Hey does anyone else have a lot of trouble getting out of bed and feeding themselves sometimes? Yeah me too. BUT I’ve basically gotten the cheap, easy, fast ramen thing down to a T by this point and thought I’d share it with you guys. It can be made very easily for any type of diet, including gluten-free, vegan and vegetarian.
Time: Will vary depending on your ingredients, but at minimum it’ll take about 5-10 minutes.
For just a soup base+noodles, you will need:
A package of cheap-ass ramen noodles - throw away the seasoning packet or save it to use with something else. Buy in bulk if you don’t want to go to the store every time you want noodles. If you’re gluten-free, get rice noodles or another gluten-free option.
Miso paste - I got mine for about $3, and it lasts for a very long time in the fridge. Pro tip: it’s cheaper at an Asian grocery store or market if you have access to one.
Stock cube/paste - around $2 at my local grocery store. I went for low-sodium chicken stock cubes, but you use your preferred type.
Water - about 2-3 cups for one portion depending on how big your bowl is. Remember, if you’re adding in extras, the liquid level will rise. I’ve made that mistake way too many times.
If you want extras, some good options to mix and match at your preference/budget/convenience are
Bean sprouts - super cheap at the grocery store. Just throw a handful in and call it a day. I like mine to still be a little crunchy so I do it in the last 2 minutes of cooking.
Snow peas - ditto to the bean sprouts. Extras can be frozen.
Onion - I typically use half or a quarter of a white onion cut into thin slices, and tossed in the broth asap because I like it a bit more tender. Freeze the rest if you’re not going to be using it within the next few days.
Green onion/scallions - 1-2 will be good for one portion. Slice in thin disks, or on an angle if you’re fancy. Also you can use both the tops (green) and the bottoms (white), but that’s to your preference. I typically use these as a garnish, but you can add them in whenever you’d like.
Bok/pak choi - one of my favorite vegetables in the entire world. It can be found in most grocery stores nowadays, but is much cheaper at an Asian market if you have access to one. Cut off the very bottom part and then cut the pieces in half length-wise. Throw them in at the beginning if you like them softer, or in the last 3 minutes if you still want them a bit crunchy.
Spinach - just chuck in a handful whenever. Spinach can also be used frozen and is often cheaper to either buy it already frozen, or buy fresh in bulk and store it in your freezer to have forever. Get those vitamins!
Shredded carrot - you may not have the time/energy to shred carrots. Buy the pre-shredded kind and freeze whatever you have left over.
Corn - use frozen.
Mushrooms - slice thinly or buy pre-sliced. Add to broth toward the beginning.
Tofu - silken tofu is usually the best option for this, but use whatever it is you have/can afford. Cut into small cubes and add whenever you’d like.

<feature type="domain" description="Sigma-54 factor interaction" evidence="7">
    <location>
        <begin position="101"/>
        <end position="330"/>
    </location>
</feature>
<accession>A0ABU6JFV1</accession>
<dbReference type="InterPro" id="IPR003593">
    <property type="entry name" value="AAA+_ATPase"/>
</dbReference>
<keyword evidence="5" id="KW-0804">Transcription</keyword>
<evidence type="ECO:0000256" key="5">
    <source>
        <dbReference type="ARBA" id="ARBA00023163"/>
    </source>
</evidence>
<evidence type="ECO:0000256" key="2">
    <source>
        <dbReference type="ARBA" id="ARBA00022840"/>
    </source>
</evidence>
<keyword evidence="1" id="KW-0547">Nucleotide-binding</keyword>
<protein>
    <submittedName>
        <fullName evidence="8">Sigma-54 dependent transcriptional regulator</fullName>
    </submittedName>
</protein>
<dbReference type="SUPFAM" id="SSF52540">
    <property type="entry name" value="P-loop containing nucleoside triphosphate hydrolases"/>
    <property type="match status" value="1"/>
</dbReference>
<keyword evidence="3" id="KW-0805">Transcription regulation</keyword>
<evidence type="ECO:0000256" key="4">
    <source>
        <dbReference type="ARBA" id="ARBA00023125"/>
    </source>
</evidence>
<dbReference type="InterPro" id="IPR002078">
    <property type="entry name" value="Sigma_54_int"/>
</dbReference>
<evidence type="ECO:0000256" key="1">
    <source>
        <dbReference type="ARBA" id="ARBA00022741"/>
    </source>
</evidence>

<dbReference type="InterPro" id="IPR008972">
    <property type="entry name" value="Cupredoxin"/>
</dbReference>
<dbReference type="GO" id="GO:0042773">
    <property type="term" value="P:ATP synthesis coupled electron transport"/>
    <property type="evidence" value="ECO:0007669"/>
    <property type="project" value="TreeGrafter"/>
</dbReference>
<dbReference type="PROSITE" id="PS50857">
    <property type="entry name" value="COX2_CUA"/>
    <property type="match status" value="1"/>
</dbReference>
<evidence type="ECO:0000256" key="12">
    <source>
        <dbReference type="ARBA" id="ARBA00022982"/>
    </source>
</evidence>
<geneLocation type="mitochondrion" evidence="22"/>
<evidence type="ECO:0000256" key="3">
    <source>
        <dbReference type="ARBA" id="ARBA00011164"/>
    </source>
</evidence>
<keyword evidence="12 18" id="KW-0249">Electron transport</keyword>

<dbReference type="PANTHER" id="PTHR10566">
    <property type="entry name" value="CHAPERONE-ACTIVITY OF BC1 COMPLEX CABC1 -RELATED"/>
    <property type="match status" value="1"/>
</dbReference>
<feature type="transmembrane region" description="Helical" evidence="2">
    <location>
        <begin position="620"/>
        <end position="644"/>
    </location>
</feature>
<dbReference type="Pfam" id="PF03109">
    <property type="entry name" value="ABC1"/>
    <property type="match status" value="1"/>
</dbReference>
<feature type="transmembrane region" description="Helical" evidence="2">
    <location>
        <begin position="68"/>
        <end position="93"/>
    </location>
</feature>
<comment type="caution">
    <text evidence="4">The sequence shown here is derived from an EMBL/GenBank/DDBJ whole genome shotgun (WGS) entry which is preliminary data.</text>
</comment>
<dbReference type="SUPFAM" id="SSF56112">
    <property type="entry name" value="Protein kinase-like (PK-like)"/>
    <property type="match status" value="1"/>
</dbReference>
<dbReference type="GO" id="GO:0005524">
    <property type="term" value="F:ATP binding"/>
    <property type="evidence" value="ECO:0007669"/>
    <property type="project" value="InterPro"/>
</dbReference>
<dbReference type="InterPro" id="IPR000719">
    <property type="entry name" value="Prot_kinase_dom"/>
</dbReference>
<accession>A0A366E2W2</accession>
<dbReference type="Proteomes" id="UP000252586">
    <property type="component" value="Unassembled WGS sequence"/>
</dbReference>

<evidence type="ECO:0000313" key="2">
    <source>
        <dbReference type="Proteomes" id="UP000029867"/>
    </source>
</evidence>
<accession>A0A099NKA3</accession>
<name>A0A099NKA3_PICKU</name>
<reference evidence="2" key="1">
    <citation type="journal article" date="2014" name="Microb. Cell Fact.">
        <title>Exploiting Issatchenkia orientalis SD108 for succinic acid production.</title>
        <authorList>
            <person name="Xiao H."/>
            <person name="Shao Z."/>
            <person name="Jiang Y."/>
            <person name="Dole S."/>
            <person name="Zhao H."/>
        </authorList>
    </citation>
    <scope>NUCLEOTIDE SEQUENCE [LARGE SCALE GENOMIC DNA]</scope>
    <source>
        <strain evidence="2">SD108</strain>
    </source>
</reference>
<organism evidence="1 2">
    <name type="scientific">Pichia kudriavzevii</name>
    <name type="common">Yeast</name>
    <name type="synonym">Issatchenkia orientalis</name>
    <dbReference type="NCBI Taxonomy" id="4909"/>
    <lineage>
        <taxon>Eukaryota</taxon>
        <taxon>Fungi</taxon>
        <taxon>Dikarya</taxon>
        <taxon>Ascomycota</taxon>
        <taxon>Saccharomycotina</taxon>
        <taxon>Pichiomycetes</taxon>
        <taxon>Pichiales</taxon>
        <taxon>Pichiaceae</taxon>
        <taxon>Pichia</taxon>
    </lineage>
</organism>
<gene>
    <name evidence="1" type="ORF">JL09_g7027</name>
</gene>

Chicken - use leftover cooked chicken to add to your soup or slice a raw chicken breast thinly and poach it at a gentle simmer in the broth for 7-10 minutes or until it is white and opaque. It does take a little extra time, but you don’t actually have to do anything while it cooks and this will add extra flavor. Pre-marinated chicken is good for this as well (look for “Asian” flavors like soy, sesame, ginger, garlic, chili, etc.). Again, more expensive or time-consuming if you’re marinating it yourself, but it’s up to you.
Shrimp - use pre-cooked frozen shrimp to save time and just dump in a handful. Buy the frozen stuff in bulk. Or, like with the chicken, poach raw shrimp in the broth until they are pink and opaque.
Garlic - either use a garlic crusher if you have it or just toss in thin slices into the pan with a little bit of veg or sesame oil for about 2 minutes, before you add your liquid. I buy pre-crushed frozen garlic that comes in little cubes and just pop them straight into whatever I’m cooking. There’s also that pre-crushed/chopped garlic in a paste or little jars. The pre-prepared stuff is more expensive than just buying bulbs of garlic BUT it will last you a while and saves a lot of time and energy.
Ginger - same as the garlic.
Chilis - chopped into thin disks. Take out the seeds and white part inside the chili if you don’t like it too spicy. Add as a garnish or into the broth if you like it a little spicier.
Hot sauce - use your favorite brand.
Chili oil - I got mine for about $1.50 and it’s a must-have for me in my soup. I drizzle a couple teaspoons on top when my soup is all done.
Soy sauce - light or dark soy is fine. Add as much or as little as you like.
Sesame oil - this is quite strong, so a little goes a long way. Use about a teaspoon.
Fish sauce, oyster sauce, rice wine/mirin/sake - these are great flavors but may be a bit harder to find and tend to be a little more expensive. Use about 1-2 teaspoons if you have it.
Cilantro - throw the stalks into your broth and strain them out afterward or just use the leaves as a garnish.
Lemon or lime - a squeeze to taste.
Sesame seeds - sprinkle on top.